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one himself to increase his means, and then shared his home with his brothers and sister. We are not told at what period of his history he became truly converted to Christ, but if imperceptible in its beginning, his new life was sure and steadfast. The intensity of his character manifested itself in every direction. He early took up the reformation of prisoners, walking six miles to Düsseldorf to hold his first service with them. For three years he conducted these meetings, going through storm and tempest, heat and cold, and even persevering when hemorrhage was the consequence of such exertions. In the midst of these labours he found a true helpmeet in Frederica Münster, who for fourteen years proved to himself the best of wives, and to their ten children the best of mothers.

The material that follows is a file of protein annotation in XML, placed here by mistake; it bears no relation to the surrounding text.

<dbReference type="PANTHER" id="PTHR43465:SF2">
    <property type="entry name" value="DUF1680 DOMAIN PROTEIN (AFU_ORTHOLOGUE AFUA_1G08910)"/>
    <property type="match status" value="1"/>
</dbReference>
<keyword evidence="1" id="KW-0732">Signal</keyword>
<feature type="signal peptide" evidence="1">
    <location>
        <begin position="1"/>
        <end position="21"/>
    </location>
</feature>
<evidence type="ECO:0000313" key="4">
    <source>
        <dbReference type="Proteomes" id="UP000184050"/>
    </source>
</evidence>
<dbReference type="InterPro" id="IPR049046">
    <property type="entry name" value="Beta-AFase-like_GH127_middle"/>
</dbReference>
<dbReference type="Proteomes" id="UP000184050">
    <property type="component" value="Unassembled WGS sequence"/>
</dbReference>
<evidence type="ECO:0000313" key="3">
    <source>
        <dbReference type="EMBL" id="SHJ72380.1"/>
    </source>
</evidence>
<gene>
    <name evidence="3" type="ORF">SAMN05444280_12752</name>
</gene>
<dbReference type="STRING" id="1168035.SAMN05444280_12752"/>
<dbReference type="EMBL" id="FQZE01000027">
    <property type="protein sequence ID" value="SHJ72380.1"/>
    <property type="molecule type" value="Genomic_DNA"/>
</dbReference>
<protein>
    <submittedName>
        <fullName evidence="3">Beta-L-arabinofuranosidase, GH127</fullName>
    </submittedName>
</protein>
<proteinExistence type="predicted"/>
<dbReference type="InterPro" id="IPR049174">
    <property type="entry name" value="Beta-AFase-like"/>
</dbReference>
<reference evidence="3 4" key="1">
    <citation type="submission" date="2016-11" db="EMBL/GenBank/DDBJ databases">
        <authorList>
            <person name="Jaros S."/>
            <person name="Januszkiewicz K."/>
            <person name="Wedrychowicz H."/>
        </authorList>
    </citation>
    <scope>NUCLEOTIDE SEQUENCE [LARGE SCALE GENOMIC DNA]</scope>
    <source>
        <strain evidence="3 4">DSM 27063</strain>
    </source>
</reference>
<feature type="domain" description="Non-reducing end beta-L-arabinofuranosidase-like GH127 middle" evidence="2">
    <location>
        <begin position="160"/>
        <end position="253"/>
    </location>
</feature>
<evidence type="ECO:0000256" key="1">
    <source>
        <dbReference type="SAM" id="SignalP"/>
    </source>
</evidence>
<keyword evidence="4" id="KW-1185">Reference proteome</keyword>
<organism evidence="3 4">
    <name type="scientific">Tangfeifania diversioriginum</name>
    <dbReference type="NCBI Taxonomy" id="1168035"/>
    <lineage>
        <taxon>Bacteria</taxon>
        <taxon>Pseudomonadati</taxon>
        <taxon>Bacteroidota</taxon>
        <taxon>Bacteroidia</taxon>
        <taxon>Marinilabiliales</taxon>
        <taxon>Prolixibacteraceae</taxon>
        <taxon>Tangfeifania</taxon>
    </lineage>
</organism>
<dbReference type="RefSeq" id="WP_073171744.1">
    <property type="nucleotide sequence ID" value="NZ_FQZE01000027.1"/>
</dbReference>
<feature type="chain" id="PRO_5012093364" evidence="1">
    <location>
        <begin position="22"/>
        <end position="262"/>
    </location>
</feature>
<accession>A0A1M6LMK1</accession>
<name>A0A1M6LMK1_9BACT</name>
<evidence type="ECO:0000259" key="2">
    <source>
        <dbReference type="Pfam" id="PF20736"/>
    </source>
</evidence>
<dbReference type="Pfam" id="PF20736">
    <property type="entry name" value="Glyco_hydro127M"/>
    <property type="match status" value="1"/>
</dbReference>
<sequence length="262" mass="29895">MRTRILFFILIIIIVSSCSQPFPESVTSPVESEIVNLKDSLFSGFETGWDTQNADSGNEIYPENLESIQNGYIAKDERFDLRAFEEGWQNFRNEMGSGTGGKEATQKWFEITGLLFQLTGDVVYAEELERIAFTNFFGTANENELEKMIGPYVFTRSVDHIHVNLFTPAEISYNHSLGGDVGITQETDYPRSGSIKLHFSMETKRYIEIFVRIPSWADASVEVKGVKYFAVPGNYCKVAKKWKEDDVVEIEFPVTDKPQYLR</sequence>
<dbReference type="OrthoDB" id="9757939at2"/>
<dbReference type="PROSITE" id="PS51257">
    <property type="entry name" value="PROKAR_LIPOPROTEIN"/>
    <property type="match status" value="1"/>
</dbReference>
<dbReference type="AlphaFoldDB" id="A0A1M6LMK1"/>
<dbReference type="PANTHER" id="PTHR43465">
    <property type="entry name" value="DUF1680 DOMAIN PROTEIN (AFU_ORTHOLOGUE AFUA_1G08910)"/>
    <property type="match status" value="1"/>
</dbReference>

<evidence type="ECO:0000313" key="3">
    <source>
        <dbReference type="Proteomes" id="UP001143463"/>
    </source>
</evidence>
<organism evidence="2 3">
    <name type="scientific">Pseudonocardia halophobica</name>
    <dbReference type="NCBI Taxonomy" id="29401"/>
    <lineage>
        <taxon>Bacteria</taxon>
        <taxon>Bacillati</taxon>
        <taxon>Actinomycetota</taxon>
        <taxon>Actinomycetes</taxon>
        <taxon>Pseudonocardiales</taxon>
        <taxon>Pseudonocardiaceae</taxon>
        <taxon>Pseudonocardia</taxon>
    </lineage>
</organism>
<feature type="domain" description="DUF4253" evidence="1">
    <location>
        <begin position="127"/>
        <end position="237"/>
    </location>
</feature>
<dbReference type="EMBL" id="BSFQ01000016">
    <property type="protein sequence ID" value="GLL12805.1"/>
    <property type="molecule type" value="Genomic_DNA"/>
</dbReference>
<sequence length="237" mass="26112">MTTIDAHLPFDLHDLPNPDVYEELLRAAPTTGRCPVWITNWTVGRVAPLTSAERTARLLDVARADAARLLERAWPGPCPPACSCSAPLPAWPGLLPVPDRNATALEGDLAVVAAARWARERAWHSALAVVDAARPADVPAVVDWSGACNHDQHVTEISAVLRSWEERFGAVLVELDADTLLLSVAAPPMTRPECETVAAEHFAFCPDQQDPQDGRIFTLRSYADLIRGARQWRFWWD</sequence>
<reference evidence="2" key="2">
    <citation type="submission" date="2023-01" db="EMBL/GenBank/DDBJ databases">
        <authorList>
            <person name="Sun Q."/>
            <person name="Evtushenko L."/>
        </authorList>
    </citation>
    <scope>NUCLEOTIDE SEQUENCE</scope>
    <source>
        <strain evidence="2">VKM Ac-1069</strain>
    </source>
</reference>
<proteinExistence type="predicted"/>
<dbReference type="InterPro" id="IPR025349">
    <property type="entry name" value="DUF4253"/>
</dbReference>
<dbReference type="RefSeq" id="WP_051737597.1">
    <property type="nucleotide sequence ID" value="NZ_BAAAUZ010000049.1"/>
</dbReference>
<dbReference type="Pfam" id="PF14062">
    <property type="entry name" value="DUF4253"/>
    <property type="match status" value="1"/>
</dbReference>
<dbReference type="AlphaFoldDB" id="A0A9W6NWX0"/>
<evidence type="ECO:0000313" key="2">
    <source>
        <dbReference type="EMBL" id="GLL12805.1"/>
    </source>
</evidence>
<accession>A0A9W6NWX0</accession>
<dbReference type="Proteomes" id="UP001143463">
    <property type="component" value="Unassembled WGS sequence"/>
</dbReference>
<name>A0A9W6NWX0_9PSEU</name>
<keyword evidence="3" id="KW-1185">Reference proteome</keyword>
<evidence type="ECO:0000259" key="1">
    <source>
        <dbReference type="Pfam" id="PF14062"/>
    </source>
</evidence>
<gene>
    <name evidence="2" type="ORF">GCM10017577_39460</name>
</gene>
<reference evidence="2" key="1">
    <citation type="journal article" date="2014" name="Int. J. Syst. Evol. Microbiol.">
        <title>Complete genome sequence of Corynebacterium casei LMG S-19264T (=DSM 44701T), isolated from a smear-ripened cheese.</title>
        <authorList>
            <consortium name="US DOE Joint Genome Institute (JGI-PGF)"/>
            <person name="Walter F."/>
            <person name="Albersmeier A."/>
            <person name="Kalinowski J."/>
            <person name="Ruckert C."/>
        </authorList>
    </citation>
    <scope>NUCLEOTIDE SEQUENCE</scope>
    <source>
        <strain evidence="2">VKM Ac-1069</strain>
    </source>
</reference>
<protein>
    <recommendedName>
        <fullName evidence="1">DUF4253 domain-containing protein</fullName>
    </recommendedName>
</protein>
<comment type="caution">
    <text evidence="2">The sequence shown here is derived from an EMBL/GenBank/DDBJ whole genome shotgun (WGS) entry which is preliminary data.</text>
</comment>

With the idea of the reformation of prisoners still burning within him, Fliedner, who had previously visited refuges in England established by Elizabeth Fry for those who had been discharged, turned his first efforts in that direction. The poor creatures whom he received soon increased in number, and larger accommodation had to be provided by collections. It was emphatically a work of faith and of constant dependence on the Lord for supply both of funds and of helpers, but though basket and store were often very low, they were always refilled at the time of extremity, verifying the promise, “The Lord knoweth those who trust in Him." The asylum for released prisoners received nearly thirty inmates at a time, and became the means of pointing out to hundreds of degraded ones the way of salvation.